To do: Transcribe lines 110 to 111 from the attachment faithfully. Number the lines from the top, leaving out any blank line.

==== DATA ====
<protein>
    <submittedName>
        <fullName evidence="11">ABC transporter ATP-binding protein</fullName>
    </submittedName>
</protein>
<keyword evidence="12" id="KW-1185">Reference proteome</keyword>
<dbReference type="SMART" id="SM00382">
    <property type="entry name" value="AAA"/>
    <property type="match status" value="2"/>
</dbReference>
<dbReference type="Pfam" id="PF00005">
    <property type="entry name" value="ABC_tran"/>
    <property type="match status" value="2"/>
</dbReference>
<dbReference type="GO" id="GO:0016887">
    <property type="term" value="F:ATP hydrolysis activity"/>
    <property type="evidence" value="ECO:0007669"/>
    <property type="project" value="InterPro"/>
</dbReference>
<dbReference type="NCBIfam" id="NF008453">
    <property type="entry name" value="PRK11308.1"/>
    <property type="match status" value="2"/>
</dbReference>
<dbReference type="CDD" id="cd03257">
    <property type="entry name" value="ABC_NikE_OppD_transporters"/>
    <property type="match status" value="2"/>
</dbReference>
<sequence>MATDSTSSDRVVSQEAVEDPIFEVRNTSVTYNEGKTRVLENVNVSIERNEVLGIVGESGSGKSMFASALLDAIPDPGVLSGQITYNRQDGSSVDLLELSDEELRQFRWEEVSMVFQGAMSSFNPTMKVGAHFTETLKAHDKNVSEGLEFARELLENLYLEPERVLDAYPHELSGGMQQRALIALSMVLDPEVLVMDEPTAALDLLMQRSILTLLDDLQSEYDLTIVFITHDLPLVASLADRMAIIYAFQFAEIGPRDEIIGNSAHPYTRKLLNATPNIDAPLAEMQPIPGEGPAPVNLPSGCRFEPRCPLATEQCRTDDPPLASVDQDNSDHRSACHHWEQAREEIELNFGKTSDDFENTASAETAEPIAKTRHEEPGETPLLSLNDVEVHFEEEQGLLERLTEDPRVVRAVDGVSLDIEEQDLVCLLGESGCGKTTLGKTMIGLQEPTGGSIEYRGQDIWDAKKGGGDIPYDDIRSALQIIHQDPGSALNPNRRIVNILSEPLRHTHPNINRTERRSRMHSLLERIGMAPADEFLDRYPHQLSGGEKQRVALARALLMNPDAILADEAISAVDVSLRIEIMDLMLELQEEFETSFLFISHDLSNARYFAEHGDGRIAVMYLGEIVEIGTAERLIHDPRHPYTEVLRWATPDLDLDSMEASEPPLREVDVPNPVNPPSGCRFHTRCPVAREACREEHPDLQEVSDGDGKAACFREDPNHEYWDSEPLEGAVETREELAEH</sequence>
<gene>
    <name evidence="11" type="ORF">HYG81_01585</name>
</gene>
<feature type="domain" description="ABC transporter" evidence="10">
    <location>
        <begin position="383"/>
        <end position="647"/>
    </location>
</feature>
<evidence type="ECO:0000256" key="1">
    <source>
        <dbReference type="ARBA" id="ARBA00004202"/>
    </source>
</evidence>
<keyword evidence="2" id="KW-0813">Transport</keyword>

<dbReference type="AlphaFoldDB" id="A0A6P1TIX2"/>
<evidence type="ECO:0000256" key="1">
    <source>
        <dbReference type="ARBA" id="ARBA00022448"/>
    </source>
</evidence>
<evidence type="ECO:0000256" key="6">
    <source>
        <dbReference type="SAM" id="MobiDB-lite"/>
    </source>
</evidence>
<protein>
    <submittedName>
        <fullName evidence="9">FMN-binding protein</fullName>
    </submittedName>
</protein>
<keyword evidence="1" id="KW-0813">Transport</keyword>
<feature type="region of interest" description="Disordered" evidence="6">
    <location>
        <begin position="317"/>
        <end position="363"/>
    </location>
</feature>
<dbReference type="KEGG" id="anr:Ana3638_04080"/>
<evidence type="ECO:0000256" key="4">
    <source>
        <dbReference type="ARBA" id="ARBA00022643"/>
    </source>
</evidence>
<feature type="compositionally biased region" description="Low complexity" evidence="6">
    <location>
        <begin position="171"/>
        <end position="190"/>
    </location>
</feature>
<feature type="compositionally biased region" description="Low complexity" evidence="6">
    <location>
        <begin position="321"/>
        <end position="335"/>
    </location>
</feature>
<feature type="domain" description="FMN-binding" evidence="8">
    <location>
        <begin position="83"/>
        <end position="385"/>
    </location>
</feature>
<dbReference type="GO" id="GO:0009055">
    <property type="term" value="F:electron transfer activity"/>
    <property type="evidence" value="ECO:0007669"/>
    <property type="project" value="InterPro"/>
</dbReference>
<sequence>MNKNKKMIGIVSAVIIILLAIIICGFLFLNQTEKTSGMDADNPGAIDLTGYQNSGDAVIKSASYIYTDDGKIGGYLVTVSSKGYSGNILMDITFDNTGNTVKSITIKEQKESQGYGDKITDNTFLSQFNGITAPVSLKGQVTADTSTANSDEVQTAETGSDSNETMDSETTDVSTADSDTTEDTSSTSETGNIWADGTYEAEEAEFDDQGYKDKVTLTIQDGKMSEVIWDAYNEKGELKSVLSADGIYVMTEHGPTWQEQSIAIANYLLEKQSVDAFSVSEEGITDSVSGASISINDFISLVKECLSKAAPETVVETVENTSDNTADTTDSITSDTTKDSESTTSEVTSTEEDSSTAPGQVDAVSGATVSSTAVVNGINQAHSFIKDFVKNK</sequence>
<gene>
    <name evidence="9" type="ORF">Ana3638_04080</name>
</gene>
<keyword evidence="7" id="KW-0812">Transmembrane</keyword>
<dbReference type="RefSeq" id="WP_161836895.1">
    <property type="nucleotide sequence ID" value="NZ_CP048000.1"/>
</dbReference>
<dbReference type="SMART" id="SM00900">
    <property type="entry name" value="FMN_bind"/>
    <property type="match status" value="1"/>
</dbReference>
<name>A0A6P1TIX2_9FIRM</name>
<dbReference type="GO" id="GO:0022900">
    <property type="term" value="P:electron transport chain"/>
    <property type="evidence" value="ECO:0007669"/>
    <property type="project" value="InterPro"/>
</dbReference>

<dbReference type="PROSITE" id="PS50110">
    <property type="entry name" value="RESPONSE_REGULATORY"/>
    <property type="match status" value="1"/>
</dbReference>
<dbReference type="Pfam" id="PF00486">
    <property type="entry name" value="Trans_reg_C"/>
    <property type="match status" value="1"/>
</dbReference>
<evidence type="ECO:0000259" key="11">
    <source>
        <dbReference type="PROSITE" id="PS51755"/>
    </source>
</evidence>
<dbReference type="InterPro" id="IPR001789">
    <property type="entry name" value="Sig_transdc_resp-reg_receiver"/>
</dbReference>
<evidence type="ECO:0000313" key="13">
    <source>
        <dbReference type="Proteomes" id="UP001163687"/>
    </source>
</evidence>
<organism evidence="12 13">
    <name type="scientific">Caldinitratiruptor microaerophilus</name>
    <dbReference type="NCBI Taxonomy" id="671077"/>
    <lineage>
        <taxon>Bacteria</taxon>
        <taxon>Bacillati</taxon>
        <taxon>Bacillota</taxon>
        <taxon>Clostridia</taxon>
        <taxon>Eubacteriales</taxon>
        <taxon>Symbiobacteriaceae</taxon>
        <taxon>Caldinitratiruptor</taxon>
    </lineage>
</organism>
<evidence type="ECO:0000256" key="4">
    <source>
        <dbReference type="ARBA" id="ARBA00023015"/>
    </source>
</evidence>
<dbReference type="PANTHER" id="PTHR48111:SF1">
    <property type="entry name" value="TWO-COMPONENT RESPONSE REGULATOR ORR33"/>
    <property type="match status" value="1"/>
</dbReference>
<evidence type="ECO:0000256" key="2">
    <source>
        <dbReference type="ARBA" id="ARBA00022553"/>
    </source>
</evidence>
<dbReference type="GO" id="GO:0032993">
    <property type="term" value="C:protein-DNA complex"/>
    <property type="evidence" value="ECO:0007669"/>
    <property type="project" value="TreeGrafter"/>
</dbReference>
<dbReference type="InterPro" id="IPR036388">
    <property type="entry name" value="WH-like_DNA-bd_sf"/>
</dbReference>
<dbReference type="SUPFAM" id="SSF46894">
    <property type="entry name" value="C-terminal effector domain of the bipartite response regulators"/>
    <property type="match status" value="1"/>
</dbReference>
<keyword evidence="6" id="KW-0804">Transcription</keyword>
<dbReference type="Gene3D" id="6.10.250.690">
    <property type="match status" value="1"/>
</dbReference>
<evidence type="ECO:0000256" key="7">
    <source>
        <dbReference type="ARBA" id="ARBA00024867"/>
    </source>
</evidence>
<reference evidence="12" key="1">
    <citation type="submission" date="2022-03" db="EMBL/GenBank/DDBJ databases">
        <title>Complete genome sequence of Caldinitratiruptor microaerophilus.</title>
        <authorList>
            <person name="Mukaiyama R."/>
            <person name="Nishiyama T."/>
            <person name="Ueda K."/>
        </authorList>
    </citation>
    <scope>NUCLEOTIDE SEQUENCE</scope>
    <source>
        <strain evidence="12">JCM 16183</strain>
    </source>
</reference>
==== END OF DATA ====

    <property type="term" value="P:electron transport chain"/>
    <property type="evidence" value="ECO:0007669"/>